In light of the current COVID-19 events, I have caught up with many people who are in total panic around how to implement Disaster Recovery (DR) policies (or even remote working in a situation that wasn’t in anyway planned)!
Most DR policies kick in if an incident has occurred at one office, not a global pandemic! This blog isn’t my thoughts on COVID-19, the media or the current panic people are in; it’s a culmination of some simple tips to help HR/comms teams to continue to function – especially with more and more people having to self-isolate or needing/wanting to work from home. The below isn’t conclusive, nor is it an “implementation strategy”, but some simple tips from me to you.
The dream for every business is having an employee experience cloud platform which ensures you have a fully connected, end to end system which is seamless, accessible on any device, engages your users and has a high uptake from said users. However, we are in this NOW so if you are not in that space, the dream isn’t helpful! So, what do we do next?
Look at what you have
It may have been sometime since you last used it or you might never have used that certain functionality – it may not have even worked in the past – but give it a try. Without revisiting what you currently have in place, you don’t know what measures you’ll need to take to carry on!
Keep it simple
If you don’t have in place anything currently, look at what is available out there which is free and easy to use. Sometimes, simple solutions work more effectively than complex measures – need to speak with your team quickly? Set up a WhatsApp group. Clearly, I wouldn’t recommend sensitive or company data is shared but fundamentally you have a quick and easy way to check in with your team. You’ll even be able to set up a group call if you don’t have conference facilities!
People communicate differently
Even when in a face to face setting, not everyone in the room will jump into conversation. Remote working plays by the same book – just because you have a great team chat happening on a comms channel about what people did last night or what they had for tea doesn’t mean all of the team will join in. This doesn’t mean they aren’t cracking on with work or feel disengaged, it’s about knowing your team and acknowledging how they work.
Show me your face
Don’t forget the power of video, especially if someone is self-isolated! Seeing a face on a video chat will offer so much more of a connection over an email or a call. Remote working can get lonely, but having regular contact points with your team makes it a bit easier.
If you don’t do this, get it in place. Keep it simple, but still relevant; sharing documents named “Important_brief__NHfinaledit-10” to a remote team isn’t helpful. Try to introduce versioning but with some explanation so people see how much easier remote collaboration can be! If people understand the why, the how is FAR easier.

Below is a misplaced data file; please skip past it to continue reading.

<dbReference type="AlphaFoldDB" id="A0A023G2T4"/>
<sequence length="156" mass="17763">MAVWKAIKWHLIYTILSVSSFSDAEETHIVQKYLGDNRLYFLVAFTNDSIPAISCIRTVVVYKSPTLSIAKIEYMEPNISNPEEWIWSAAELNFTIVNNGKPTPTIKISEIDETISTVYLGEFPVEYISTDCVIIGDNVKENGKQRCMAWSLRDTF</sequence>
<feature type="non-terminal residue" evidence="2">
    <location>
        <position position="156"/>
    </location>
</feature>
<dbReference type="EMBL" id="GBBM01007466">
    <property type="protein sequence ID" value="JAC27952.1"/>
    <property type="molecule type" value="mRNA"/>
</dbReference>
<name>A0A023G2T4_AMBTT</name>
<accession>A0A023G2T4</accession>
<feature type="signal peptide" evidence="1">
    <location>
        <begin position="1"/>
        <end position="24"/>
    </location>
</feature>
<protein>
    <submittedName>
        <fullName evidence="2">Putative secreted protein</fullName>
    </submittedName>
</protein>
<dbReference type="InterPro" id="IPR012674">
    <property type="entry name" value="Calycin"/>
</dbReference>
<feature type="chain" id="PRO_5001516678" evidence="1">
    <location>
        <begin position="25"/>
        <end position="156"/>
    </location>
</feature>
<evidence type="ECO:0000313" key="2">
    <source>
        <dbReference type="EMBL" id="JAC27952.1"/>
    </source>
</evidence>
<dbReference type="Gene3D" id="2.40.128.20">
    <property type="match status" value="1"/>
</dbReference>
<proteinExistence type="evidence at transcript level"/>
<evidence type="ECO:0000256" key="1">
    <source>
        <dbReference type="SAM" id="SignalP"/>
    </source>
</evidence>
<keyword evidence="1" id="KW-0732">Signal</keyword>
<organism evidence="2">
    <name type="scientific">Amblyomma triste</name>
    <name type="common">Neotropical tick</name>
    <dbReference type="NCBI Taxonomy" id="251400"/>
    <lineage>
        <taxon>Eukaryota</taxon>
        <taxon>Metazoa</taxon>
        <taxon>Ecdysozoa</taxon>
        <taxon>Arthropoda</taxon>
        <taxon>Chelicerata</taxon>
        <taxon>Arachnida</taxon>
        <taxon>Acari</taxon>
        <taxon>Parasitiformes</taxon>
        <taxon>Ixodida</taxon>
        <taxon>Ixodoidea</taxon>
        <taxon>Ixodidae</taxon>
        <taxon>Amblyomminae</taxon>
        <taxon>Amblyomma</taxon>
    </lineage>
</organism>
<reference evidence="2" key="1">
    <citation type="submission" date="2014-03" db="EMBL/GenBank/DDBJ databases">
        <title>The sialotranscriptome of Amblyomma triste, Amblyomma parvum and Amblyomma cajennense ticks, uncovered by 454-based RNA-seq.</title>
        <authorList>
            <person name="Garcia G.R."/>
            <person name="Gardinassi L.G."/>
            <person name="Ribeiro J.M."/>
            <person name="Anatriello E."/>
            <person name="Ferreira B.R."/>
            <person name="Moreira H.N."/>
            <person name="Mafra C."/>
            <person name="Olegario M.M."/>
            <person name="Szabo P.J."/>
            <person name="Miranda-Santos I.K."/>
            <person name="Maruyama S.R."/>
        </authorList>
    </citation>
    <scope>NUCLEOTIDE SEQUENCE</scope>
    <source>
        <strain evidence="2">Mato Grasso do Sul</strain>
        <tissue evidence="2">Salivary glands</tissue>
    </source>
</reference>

Don’t bombard people
At the moment, there are far too many methods of communication and media that are smashing the panic of COVID-19 in people’s face. Try not to add to that with 100’s of emails, instant messages, WhatsApps, calls and FaceTimes. Allow people to get things done. However, with that said, don’t leave them without any communication or contact, because like I said earlier self-isolation can be really lonely (I assume…!) and regular catch ups with your team will definitely be appreciated.
Set up a way for people to share updates without feeling like they are being checked up on. Perhaps something along the lines of setting up a daily stand-up email or channel. Allow people to update on:
- What they have achieved
- What they plan to do next
- If they have any blockers
This ensures your team is kept up to date and everyone is still able to work to their priorities.
This isn’t just impacting Geoff in Accounts, this is also affecting Geoff’s kids, partner, family, friends and neighbour. Where possible, allowing people to be flexible with working patterns/locations is key! These are challenging times for everyone and giving your team the ability to work around their other priorities makes life a little bit easier for everyone.
Learn from this
What better time to get feedback from your team and the business to look at areas that need improvement! Whether that be technology, engagement, flexibility, policies or even communication – it’s important to capture feedback, listen to suggestions and think about what you would change. The amount of times we try to scope the “what if” scenarios for our clients with new HR or communication systems… what better example of that “what if” can we get! Learning from unexpected situations is ALWAYS a positive and where possible, try to see the good in all the bad. Once you have reviewed your learned points, don’t feel as if you need to go big bang on change; be agile and implement new things in line with your technology and business priorities. Where possible integrate with what you already have to allow you and your team to move through a phased approach to any technology updates.